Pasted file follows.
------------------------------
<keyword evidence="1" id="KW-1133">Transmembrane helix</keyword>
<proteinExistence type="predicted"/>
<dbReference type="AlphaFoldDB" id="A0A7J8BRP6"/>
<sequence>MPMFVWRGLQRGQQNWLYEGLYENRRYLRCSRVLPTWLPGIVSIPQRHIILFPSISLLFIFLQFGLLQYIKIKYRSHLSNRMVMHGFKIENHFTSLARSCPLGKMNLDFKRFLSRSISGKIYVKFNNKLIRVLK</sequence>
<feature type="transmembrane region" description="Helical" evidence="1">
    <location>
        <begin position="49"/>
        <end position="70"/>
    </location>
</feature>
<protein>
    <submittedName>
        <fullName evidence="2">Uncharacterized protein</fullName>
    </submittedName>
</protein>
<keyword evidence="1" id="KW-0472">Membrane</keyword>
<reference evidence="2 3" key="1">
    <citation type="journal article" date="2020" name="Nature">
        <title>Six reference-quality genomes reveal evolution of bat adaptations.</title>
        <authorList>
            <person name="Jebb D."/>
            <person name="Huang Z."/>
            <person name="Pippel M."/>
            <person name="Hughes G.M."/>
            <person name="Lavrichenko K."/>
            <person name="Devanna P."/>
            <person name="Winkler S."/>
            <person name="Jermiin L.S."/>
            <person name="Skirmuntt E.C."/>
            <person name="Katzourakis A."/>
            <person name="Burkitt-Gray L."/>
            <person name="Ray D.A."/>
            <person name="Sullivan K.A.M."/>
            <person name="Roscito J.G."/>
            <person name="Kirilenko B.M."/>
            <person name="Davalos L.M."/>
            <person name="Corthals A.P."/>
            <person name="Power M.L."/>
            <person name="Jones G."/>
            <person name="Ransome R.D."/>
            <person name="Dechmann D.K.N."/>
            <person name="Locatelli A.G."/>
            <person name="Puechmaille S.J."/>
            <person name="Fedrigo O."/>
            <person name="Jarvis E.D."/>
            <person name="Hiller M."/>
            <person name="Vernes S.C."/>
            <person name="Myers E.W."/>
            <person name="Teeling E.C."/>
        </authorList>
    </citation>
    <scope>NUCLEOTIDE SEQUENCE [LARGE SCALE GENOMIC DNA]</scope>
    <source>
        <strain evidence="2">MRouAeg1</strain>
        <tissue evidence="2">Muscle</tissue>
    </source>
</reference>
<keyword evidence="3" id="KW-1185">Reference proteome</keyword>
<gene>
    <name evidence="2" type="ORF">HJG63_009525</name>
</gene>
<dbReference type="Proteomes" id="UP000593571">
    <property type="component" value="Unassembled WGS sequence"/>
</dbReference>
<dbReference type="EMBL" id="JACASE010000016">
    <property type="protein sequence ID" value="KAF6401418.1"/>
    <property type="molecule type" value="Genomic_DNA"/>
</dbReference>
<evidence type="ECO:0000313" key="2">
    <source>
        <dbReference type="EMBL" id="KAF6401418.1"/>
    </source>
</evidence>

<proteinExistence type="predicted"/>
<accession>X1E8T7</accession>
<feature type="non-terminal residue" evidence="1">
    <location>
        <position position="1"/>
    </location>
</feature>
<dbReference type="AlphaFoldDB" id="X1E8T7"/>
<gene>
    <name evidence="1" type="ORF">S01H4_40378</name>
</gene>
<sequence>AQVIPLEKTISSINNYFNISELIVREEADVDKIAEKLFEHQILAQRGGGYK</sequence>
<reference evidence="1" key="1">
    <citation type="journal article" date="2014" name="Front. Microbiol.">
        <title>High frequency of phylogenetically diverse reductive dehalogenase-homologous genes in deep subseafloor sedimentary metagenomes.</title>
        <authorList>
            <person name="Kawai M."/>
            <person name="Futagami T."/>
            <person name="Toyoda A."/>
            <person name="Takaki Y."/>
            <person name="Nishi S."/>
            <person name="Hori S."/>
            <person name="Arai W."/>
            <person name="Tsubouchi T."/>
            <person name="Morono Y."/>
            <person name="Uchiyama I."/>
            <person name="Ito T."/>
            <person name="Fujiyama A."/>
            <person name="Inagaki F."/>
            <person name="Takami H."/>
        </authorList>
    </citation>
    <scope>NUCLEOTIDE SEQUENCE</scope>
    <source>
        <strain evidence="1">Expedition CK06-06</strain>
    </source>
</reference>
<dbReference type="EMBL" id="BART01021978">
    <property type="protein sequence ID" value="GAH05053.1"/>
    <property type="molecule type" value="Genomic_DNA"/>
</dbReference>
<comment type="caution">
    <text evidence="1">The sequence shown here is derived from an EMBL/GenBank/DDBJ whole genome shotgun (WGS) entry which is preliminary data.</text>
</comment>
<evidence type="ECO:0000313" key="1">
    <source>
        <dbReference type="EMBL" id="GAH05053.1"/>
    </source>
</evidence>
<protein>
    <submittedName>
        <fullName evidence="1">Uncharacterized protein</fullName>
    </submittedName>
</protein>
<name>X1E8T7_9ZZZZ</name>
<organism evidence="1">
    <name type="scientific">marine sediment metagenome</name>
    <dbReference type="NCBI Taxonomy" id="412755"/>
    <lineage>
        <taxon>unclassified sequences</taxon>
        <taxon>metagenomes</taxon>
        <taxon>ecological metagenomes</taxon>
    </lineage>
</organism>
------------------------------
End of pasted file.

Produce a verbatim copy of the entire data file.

<keyword evidence="1" id="KW-1133">Transmembrane helix</keyword>
<proteinExistence type="predicted"/>
<dbReference type="AlphaFoldDB" id="A0A7J8BRP6"/>
<sequence>MPMFVWRGLQRGQQNWLYEGLYENRRYLRCSRVLPTWLPGIVSIPQRHIILFPSISLLFIFLQFGLLQYIKIKYRSHLSNRMVMHGFKIENHFTSLARSCPLGKMNLDFKRFLSRSISGKIYVKFNNKLIRVLK</sequence>
<feature type="transmembrane region" description="Helical" evidence="1">
    <location>
        <begin position="49"/>
        <end position="70"/>
    </location>
</feature>
<protein>
    <submittedName>
        <fullName evidence="2">Uncharacterized protein</fullName>
    </submittedName>
</protein>
<keyword evidence="1" id="KW-0472">Membrane</keyword>
<reference evidence="2 3" key="1">
    <citation type="journal article" date="2020" name="Nature">
        <title>Six reference-quality genomes reveal evolution of bat adaptations.</title>
        <authorList>
            <person name="Jebb D."/>
            <person name="Huang Z."/>
            <person name="Pippel M."/>
            <person name="Hughes G.M."/>
            <person name="Lavrichenko K."/>
            <person name="Devanna P."/>
            <person name="Winkler S."/>
            <person name="Jermiin L.S."/>
            <person name="Skirmuntt E.C."/>
            <person name="Katzourakis A."/>
            <person name="Burkitt-Gray L."/>
            <person name="Ray D.A."/>
            <person name="Sullivan K.A.M."/>
            <person name="Roscito J.G."/>
            <person name="Kirilenko B.M."/>
            <person name="Davalos L.M."/>
            <person name="Corthals A.P."/>
            <person name="Power M.L."/>
            <person name="Jones G."/>
            <person name="Ransome R.D."/>
            <person name="Dechmann D.K.N."/>
            <person name="Locatelli A.G."/>
            <person name="Puechmaille S.J."/>
            <person name="Fedrigo O."/>
            <person name="Jarvis E.D."/>
            <person name="Hiller M."/>
            <person name="Vernes S.C."/>
            <person name="Myers E.W."/>
            <person name="Teeling E.C."/>
        </authorList>
    </citation>
    <scope>NUCLEOTIDE SEQUENCE [LARGE SCALE GENOMIC DNA]</scope>
    <source>
        <strain evidence="2">MRouAeg1</strain>
        <tissue evidence="2">Muscle</tissue>
    </source>
</reference>
<keyword evidence="3" id="KW-1185">Reference proteome</keyword>
<gene>
    <name evidence="2" type="ORF">HJG63_009525</name>
</gene>
<dbReference type="Proteomes" id="UP000593571">
    <property type="component" value="Unassembled WGS sequence"/>
</dbReference>
<dbReference type="EMBL" id="JACASE010000016">
    <property type="protein sequence ID" value="KAF6401418.1"/>
    <property type="molecule type" value="Genomic_DNA"/>
</dbReference>
<evidence type="ECO:0000313" key="2">
    <source>
        <dbReference type="EMBL" id="KAF6401418.1"/>
    </source>
</evidence>

<proteinExistence type="predicted"/>
<accession>X1E8T7</accession>
<feature type="non-terminal residue" evidence="1">
    <location>
        <position position="1"/>
    </location>
</feature>
<dbReference type="AlphaFoldDB" id="X1E8T7"/>
<gene>
    <name evidence="1" type="ORF">S01H4_40378</name>
</gene>
<sequence>AQVIPLEKTISSINNYFNISELIVREEADVDKIAEKLFEHQILAQRGGGYK</sequence>
<reference evidence="1" key="1">
    <citation type="journal article" date="2014" name="Front. Microbiol.">
        <title>High frequency of phylogenetically diverse reductive dehalogenase-homologous genes in deep subseafloor sedimentary metagenomes.</title>
        <authorList>
            <person name="Kawai M."/>
            <person name="Futagami T."/>
            <person name="Toyoda A."/>
            <person name="Takaki Y."/>
            <person name="Nishi S."/>
            <person name="Hori S."/>
            <person name="Arai W."/>
            <person name="Tsubouchi T."/>
            <person name="Morono Y."/>
            <person name="Uchiyama I."/>
            <person name="Ito T."/>
            <person name="Fujiyama A."/>
            <person name="Inagaki F."/>
            <person name="Takami H."/>
        </authorList>
    </citation>
    <scope>NUCLEOTIDE SEQUENCE</scope>
    <source>
        <strain evidence="1">Expedition CK06-06</strain>
    </source>
</reference>
<dbReference type="EMBL" id="BART01021978">
    <property type="protein sequence ID" value="GAH05053.1"/>
    <property type="molecule type" value="Genomic_DNA"/>
</dbReference>
<comment type="caution">
    <text evidence="1">The sequence shown here is derived from an EMBL/GenBank/DDBJ whole genome shotgun (WGS) entry which is preliminary data.</text>
</comment>
<evidence type="ECO:0000313" key="1">
    <source>
        <dbReference type="EMBL" id="GAH05053.1"/>
    </source>
</evidence>
<protein>
    <submittedName>
        <fullName evidence="1">Uncharacterized protein</fullName>
    </submittedName>
</protein>
<name>X1E8T7_9ZZZZ</name>
<organism evidence="1">
    <name type="scientific">marine sediment metagenome</name>
    <dbReference type="NCBI Taxonomy" id="412755"/>
    <lineage>
        <taxon>unclassified sequences</taxon>
        <taxon>metagenomes</taxon>
        <taxon>ecological metagenomes</taxon>
    </lineage>
</organism>